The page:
17 In this publication, percentage changes are calculated to illustrate three different kinds of movements in index numbers:
1 This publication provides estimates of changes in house prices for each of the eight capital cities of Australia. The information is presented in the form of price indexes constructed separately for Established Houses and for Project Homes (see below for definitions). It is calculated on the reference base 1989-90 = 100.0 for the eight capital cities. The capital city indexes measure price movements over time in each city individually. They do not measure differences in price levels between cities.
2 The index for Project Homes is compiled by the ABS for use in calculating the House purchase expenditure class of the Consumer Price Index (CPI). The index for Established Houses, while not contributing to the CPI, is compiled and published along with the Project Homes index in recognition of the widespread interest in information specifically relating to housing.
3 To assist in the analysis of housing price movements at the national level, Australian series have also been compiled and are presented in tables 5 and 6 along with series for prices of building materials, construction industry hourly rates of pay and private housing investment (from the Australian National Accounts). For information on the derivation of series in these tables see paragraph 13.
4 Detached residential dwellings on their own block of land regardless of age (i.e. including new houses sold as a house/land package as well as second-hand houses). Price changes therefore relate to changes in the total price of dwelling and land.
5 Dwellings available for construction on a client’s block of land. Price changes therefore relate only to the price of the dwelling (excluding land).
6 A price index is concerned with measuring pure price change-that is, it is concerned with isolating and measuring that element of price change which is not brought about by any change to either the quantity or the quality of the goods or services for which the index is required.
7 The techniques used to construct a price index for project homes are similar to those used for most other goods. A representative sample of project home models is selected in each city, prices obtained each quarter and the price movements for each model weighted together. Constant quality is preserved by calculating price movements on a matched sample basis (i.e. the price movements between adjacent quarters are based on the same models in each quarter). If the specification of an individual model changes substantially or a price is unable to be obtained then that model is excluded from the calculation of price movement. Adjustments are made to raw prices to compensate for any minor changes in specifications.
8 The construction of a price index for established houses, on the other hand, poses a number of problems. First, in addition to the physical characteristics of a dwelling (such as outer-wall construction, total overall size and number of rooms) its geographical location is a significant component of quality. Second, the only price data available relates to sales that have actually taken place during each quarter. Movements in the average price derived from total sales data in each period would not provide a measure of pure price change as the measure would be influenced by compositional changes (i.e. the prices from one period to the next would relate to houses of different quality).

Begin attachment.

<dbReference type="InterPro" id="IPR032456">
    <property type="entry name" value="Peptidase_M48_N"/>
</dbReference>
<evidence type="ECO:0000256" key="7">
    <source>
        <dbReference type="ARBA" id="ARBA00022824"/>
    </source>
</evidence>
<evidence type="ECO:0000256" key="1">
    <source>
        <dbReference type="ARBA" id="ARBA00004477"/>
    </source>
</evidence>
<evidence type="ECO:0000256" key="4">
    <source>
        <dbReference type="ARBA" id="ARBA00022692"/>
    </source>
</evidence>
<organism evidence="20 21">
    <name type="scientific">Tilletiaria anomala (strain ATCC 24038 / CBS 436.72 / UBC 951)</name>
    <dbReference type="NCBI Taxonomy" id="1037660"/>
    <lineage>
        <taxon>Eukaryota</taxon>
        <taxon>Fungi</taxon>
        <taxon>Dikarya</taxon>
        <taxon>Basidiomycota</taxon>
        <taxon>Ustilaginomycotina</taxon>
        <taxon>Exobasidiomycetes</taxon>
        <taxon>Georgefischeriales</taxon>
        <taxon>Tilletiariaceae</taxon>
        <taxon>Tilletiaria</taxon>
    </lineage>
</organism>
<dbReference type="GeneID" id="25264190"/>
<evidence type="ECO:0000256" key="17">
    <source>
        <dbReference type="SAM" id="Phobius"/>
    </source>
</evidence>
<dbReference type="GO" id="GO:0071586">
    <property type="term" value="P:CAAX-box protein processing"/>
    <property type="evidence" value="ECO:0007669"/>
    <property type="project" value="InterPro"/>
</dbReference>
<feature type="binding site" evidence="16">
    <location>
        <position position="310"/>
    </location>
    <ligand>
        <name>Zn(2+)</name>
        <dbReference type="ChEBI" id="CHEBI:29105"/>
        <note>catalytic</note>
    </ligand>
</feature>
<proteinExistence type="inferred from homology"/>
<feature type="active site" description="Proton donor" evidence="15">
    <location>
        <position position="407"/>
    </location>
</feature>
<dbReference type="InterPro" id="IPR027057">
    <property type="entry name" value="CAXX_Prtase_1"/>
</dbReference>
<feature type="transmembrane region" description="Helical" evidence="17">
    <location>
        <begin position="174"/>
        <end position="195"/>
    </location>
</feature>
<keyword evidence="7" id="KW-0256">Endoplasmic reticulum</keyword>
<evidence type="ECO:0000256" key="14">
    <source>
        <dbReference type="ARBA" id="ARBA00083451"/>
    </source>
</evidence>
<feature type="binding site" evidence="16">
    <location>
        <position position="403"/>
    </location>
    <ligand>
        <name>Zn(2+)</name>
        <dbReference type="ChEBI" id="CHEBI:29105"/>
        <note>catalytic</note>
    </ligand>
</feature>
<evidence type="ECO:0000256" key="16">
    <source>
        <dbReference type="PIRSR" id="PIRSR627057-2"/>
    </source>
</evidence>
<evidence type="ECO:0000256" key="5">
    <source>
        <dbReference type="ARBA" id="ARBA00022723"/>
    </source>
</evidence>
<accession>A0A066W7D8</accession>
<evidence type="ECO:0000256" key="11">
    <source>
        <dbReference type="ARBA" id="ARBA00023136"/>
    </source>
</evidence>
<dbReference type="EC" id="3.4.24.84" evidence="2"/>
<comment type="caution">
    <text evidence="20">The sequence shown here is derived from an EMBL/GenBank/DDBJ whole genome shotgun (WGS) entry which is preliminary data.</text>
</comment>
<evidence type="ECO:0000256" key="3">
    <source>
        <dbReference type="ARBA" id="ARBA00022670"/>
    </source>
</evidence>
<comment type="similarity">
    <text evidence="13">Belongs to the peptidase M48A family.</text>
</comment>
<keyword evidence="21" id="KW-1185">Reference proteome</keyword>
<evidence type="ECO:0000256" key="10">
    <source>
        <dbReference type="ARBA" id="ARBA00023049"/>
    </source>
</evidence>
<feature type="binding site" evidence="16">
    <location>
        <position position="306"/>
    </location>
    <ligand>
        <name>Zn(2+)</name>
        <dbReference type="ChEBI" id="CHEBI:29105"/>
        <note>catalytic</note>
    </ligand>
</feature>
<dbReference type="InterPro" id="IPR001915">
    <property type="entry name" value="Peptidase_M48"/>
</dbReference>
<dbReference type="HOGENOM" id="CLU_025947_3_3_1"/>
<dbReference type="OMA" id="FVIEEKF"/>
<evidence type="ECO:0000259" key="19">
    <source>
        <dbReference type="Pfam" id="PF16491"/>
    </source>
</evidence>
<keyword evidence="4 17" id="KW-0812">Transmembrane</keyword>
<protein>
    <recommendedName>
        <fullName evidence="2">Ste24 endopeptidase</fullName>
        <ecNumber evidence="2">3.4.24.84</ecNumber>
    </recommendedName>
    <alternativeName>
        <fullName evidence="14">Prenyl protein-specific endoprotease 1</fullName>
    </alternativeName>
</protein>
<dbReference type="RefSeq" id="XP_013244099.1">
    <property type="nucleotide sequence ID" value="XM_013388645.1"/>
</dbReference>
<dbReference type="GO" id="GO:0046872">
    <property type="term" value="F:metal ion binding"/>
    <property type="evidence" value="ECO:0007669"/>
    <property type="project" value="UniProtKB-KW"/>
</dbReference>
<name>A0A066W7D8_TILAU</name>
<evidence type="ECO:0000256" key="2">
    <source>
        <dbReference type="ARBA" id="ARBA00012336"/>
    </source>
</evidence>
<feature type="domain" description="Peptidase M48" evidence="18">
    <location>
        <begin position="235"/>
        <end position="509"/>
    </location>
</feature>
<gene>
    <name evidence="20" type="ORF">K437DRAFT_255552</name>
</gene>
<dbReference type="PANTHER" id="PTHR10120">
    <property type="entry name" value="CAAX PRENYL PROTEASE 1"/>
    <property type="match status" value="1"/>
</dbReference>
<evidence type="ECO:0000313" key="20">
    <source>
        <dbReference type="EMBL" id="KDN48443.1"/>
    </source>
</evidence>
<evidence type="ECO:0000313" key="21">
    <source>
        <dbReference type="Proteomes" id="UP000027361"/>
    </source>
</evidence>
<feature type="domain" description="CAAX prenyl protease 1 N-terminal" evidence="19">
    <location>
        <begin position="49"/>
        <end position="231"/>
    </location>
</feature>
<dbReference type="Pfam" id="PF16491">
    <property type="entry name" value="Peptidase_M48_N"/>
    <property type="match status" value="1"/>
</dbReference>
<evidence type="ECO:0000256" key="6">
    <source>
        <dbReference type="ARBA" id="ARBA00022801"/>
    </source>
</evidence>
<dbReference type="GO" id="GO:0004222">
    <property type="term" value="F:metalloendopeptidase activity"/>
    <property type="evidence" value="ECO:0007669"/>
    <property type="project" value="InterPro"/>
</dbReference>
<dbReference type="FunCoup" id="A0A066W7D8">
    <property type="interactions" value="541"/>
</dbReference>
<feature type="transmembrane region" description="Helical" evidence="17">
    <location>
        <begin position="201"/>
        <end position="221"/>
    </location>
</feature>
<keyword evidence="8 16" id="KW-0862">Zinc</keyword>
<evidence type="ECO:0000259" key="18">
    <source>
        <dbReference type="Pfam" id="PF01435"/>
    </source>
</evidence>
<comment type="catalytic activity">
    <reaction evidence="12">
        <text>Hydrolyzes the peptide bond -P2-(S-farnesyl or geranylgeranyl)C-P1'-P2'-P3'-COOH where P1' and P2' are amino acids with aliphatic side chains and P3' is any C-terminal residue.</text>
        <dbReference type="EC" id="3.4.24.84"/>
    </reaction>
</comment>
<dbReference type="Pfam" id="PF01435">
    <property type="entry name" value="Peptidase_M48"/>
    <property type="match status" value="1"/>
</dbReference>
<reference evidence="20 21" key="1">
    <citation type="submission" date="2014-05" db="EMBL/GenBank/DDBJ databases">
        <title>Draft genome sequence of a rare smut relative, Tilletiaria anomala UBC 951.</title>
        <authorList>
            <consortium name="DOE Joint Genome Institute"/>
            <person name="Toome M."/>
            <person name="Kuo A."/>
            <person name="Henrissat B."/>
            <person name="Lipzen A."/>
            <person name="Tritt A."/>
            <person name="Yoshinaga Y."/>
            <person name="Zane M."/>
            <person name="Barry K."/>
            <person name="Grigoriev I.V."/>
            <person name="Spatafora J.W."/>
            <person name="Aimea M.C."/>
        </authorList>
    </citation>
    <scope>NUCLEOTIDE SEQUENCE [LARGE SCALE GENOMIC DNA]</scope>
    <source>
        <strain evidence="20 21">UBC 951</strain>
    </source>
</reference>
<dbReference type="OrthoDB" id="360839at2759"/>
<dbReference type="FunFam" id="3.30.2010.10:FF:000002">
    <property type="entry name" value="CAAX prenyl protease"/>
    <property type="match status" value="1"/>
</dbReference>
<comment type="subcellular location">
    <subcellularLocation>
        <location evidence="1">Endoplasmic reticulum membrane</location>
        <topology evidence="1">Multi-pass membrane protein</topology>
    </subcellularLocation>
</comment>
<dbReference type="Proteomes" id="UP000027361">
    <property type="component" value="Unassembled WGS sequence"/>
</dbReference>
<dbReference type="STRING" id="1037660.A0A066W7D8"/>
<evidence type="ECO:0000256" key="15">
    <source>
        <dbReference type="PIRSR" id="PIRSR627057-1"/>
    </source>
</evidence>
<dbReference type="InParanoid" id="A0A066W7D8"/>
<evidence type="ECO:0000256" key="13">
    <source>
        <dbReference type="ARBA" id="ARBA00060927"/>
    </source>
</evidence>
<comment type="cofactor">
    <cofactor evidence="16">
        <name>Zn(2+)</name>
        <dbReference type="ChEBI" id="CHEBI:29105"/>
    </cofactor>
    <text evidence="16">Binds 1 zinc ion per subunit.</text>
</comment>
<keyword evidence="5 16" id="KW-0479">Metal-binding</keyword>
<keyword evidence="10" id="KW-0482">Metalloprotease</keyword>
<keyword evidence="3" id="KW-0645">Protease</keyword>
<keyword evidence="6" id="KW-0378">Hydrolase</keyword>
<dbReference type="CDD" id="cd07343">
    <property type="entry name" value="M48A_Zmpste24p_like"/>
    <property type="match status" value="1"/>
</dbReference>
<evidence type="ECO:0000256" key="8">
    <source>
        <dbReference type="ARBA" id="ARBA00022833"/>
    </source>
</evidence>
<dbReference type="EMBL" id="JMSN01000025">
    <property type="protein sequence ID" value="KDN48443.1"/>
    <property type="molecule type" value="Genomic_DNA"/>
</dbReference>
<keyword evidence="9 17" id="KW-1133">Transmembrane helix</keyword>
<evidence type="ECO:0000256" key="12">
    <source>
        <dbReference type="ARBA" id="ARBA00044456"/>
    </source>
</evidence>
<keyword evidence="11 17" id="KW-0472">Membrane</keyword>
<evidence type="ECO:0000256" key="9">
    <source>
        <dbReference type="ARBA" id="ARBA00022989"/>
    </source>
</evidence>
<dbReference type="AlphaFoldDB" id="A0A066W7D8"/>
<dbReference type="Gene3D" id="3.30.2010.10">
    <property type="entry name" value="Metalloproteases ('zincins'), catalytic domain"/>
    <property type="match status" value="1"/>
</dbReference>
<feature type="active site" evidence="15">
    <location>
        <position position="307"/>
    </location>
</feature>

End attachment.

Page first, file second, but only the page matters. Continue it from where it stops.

9 In order to minimise the effects of compositional change on these indexes, the raw sales data is stratified by geographic area. In addition, within each geographic area, any properties with unusually low or high sale prices in the quarter are excluded. The overall movement of the index is calculated from a weighted average of the average price of each stratum.
10 Price information for project homes is obtained each month from a sample of project home builders in each capital city. Sale prices of established houses are obtained from real estate organisations and government agencies and relate to actual sales transacted during the quarter.
LIMITATIONS OF HOUSE PRICE INDEXES
11 The reliability of each index is largely dependent upon the availability of sufficient pricing information each quarter. While not a problem for project homes, difficulties are sometimes encountered when compiling the indexes for established houses as the number of price observations available depends on market activity in each quarter. This is most apparent in the established house price indexes for the smaller States and Territories.
12 The series most affected by limited market scope is the Darwin established house price index. Rather than suppress publication, the series is included here because it is believed that the long term trend is reliable. However, because of limitations in the reliability of individual quarter to quarter movement, users are advised to exercise due caution when analysing such movements.